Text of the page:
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Hacktivists give way to professionals: DDoS attacks rise in Q3 2022
A new Kaspersky report revealed that Distributed Denial of Service (DDoS) attacks increased steadily in the third quarter of 2022, particularly those conducted by professionals. The number of sophisticated attacks doubled, compared to the same period last year, while the number of attacks by hacktivists almost vanished in the third quarter, following a notable rise in the previous two quarters. These and other findings are part of Kaspersky's latest quarterly DDoS report.

A Distributed Denial of Service (DDoS) attack is designed to stop a website from functioning normally or disrupt it completely. During an attack (which usually targets government institutions, retail, financial, media and other organizations) the victim loses customers due to the unavailability of their website and their reputation suffers.

In Q3 2022, the number of DDoS attacks of all types rose in relation to previous reporting periods. According to Kaspersky experts, this is a standard picture: a relatively calm summer is followed by a sharp surge in DDoS activity. However, the overall number of DDoS attacks also rose by 47.87% compared to Q3 2021, while the number of smart, i.e. sophisticated and professionally conducted attacks, doubled.


A comparative number of DDoS attacks: Q3 2022 and Q3 2021 as well as Q2 2022. Data for Q2 2021 is taken as 100%

What makes the third quarter more remarkable is the continuous drop in non-professional attacks. Although hacktivists were quite passionate and prolific in their DDoS attempts during the first half of 2022, in Q3 they switched to other malicious activity. By Q3, the number of hacktivist DDoS attacks was tending towards zero. Meanwhile, the number of high-quality professional attacks, after a significant increase in Q1, remained at a high level. The targets have not changed either; mainly in the financial and government sectors.

In terms of DDoS attack duration, there were no new records. While Q2 was marked by the longest attack ever observed, Q3 was calmer. On average, attacks lasted about eight hours, with the longest being just under four days. Compared to the previous quarter, this figure seems rather modest, but the figures are still immense. In Q3 of last year, the duration of DDoS attacks was measured in minutes, not hours. The situation remains challenging in this regard.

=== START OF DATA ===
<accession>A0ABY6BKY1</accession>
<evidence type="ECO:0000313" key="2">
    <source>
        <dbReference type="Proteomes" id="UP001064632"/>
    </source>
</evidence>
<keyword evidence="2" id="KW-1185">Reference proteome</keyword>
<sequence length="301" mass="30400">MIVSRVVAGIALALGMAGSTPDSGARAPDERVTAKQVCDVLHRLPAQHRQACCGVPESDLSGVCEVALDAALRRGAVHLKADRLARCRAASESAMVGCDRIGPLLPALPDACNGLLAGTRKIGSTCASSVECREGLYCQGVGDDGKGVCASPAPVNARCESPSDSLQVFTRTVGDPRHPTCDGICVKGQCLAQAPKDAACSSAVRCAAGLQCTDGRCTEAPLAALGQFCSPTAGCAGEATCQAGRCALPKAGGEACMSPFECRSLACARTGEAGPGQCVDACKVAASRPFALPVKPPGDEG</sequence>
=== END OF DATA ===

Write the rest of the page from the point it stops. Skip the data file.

"Since the end of February, we have been observing and thwarting an unusually high number of amateur hacktivist attacks," said Alexander Gutnikov, security expert at Kaspersky. "However, the number of these kinds of attacks has been gradually declining and by the end of Q3 had returned to normal levels. During this period, we observed plenty of sophisticated attacks aimed at reaching clearly defined goals: for example, to cut media outlets off, or even suspend general operations of government organizations."

Read more about DDoS attacks in Q3 2022 on Securelist.

To stay protected against DDoS attacks, Kaspersky's experts recommend implementing the following measures:

  • Maintain web resource operations by assigning specialists who understand how to respond to DDoS attacks.
  • Validate third-party agreements and contact information, including those made with internet service providers. This helps teams quickly access agreements in case of an attack.
  • Implement professional solutions to safeguard your organization against DDoS attacks. For example, Kaspersky DDoS Protection combines Kaspersky's extensive expertise in combating cyberthreats and the company's unique in-house solutions.
  • Know your traffic. Use network and application monitoring tools to identify traffic trends and tendencies. By understanding your company's typical traffic patterns and characteristics, you can establish a baseline to more easily identify unusual activity that is symptomatic of a DDoS attack.
  • Have a restrictive Plan B defensive posture ready to go. Be in a position to rapidly restore business-critical services in the face of a DDoS attack.
Published Monday, November 07, 2022 8:45 AM by David Marshall
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